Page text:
Asbestos Use In The Military
Chances are high that Air Force veterans were exposed to asbestos during their time of service because asbestos products were used extensively throughout the military branch – both on land and in the air. Asbestos could be found in the floors, ceilings, pipe and wall insulation, drywall, and other areas of Air Force base housing, while the substance was used in aircraft for its qualities of insulation and fire resistance. Air Force veterans are at high risk for asbestos-related diseases due to exposure aboard aircraft. Those that worked on planes and jets used in the Air Force are also at risk for an asbestos-related diagnosis.
Such as in the Air Force, Army base housing was also constructed with many asbestos products. The use of asbestos was common in homes and commercial buildings in America at the time – it only made sense that the Military embraced it as well. When the hazards of asbestos became well-known, the U.S. Army set to clean up the asbestos contained in their buildings and barracks. Unfortunately, Army soldiers are still exposed to asbestos today. Asbestos could also be found in Army vehicles. Brakes, gaskets, and valves were some of the most common asbestos products found in Army vehicles.
Asbestos was used extensively within the United States Navy. Asbestos-containing materials were present all over ships for many different reasons. It was used to insulate boilers, pipes, turbines, pumps, and other heat-sensitive areas in the engine rooms, boiler rooms, weapons and ammunition storage, and even the sleeping quarters of seamen and officers. The close confines of ships containing asbestos made it easy for asbestos fibers to become concentrated. Navy seamen and officers were likely to breathe in large amounts of asbestos fibers when they were sleeping, eating, and serving their country in battle. Those that worked in shipyards were also at serious risk for asbestos exposure, as they handled the materials that were built, repaired, or removed from naval vessels every day.
The United States Coast Guard carries out three basic roles: Maritime safety, security, and stewardship. Equipment used by the Coast Guard to carry out these roles includes vessels known as “cutters,” boats, and aircraft including planes and helicopters. This equipment is known to have been constructed with asbestos-containing materials, putting those that occupied and used them at great risk for exposure. When Coast Guard veterans were on board these boats and planes, they were often breathing in asbestos within very confined spaces. Those that lived and worked on land were also at risk for exposure – individuals employed as shipyard workers, electricians, pipefitters, and more handled asbestos-containing materials daily, and occupied living quarters constructed with asbestos.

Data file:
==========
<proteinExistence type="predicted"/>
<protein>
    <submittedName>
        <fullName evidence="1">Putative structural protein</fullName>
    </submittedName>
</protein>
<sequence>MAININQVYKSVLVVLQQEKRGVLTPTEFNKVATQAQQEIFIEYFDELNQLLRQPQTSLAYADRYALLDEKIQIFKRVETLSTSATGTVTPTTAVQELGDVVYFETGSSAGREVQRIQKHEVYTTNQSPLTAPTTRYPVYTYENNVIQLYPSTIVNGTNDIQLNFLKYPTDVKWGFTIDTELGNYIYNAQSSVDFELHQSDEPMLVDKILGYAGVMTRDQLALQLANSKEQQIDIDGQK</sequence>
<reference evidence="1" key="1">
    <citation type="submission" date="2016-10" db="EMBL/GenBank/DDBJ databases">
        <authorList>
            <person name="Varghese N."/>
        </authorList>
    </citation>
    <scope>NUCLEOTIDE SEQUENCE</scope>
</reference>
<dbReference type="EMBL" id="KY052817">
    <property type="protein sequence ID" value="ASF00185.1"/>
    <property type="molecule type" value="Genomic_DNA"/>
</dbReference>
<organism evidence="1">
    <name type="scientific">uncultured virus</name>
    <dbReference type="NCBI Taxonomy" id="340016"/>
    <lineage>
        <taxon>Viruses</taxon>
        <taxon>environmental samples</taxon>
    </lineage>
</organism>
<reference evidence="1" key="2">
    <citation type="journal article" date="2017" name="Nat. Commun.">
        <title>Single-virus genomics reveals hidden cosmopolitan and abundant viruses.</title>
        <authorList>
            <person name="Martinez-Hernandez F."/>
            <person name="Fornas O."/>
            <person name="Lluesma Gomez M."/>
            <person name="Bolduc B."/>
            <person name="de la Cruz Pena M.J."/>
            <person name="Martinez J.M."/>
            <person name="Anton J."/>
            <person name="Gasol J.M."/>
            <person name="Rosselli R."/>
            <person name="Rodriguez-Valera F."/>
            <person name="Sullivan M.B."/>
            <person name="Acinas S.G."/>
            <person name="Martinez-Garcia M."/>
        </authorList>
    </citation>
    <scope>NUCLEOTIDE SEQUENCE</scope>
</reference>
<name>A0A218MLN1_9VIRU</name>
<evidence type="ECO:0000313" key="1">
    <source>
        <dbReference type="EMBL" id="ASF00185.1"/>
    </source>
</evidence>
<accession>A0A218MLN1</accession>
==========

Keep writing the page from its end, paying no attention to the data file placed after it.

Marine Corps veterans are at serious risk for asbestos exposure since they occupied the same naval vessels as the United States Navy. The extensive use of asbestos-containing materials used as insulation, as well as confined spaces onboard ships and aircraft, made it easy for asbestos fibers to be breathed in by Marine Corp personnel. Whether they came into contact directly with asbestos fibers or were exposed second-hand by another individual Marine Corp veterans were likely to have been exposed to the substance which is known to cause several illnesses within victims.
In a recent report by the Environmental Working Group, it was estimated that up to 15,000 individuals die from asbestos exposure every year in the United States. This number includes veterans that have passed away from mesothelioma, asbestosis, and lung cancer, or a combination of these diseases. While other asbestos-related cancers are believed to be responsible for the death of veterans and other individuals, there is not enough existing data to include within the reporting.
Asbestosis is a serious respiratory condition caused by the inhalation of asbestos fibers. Once breathed in by an individual, the fibers are able to penetrate the lung tissue and cause scarring that can restrict breathing. Asbestosis can often lead to other asbestos-related conditions, including mesothelioma.
Many longshoremen and shipbuilders have been affected by asbestosis. In fact, during the 1990s, shipbuilding and repair was the second-highest industry specified on the United States death certificates of adult asbestosis victims. Those that served in the U.S. Navy are at serious risk for an asbestosis diagnosis. Find Out More Here
About one in three mesothelioma victims is a military veteran. Mesothelioma is a rare and fatal form of cancer caused by exposure to asbestos. Given that many veterans came into contact with asbestos products during their time of duty, it is not surprising that they are seeing the effects of exposure years or decades after their service.
Many military veterans are diagnosed with lung cancer after exposure to asbestos during their time of service. Not only can asbestos-caused lung cancer development in the absence of other cancer-causing agents, but smoking tobacco combined with exposure can also greatly increase a veteran’s chance for an asbestos lung cancer disease.
If a veteran has inhaled both asbestos fibers and tobacco smoke, they should alert their doctor to the possibility of a lung cancer diagnosis within their lifetime. It is estimated that 22.2% of veterans in America smoke cigarettes. Given the high rate of asbestos exposure in the military, this puts them at even more at risk for the deadly disease. Find Out More Here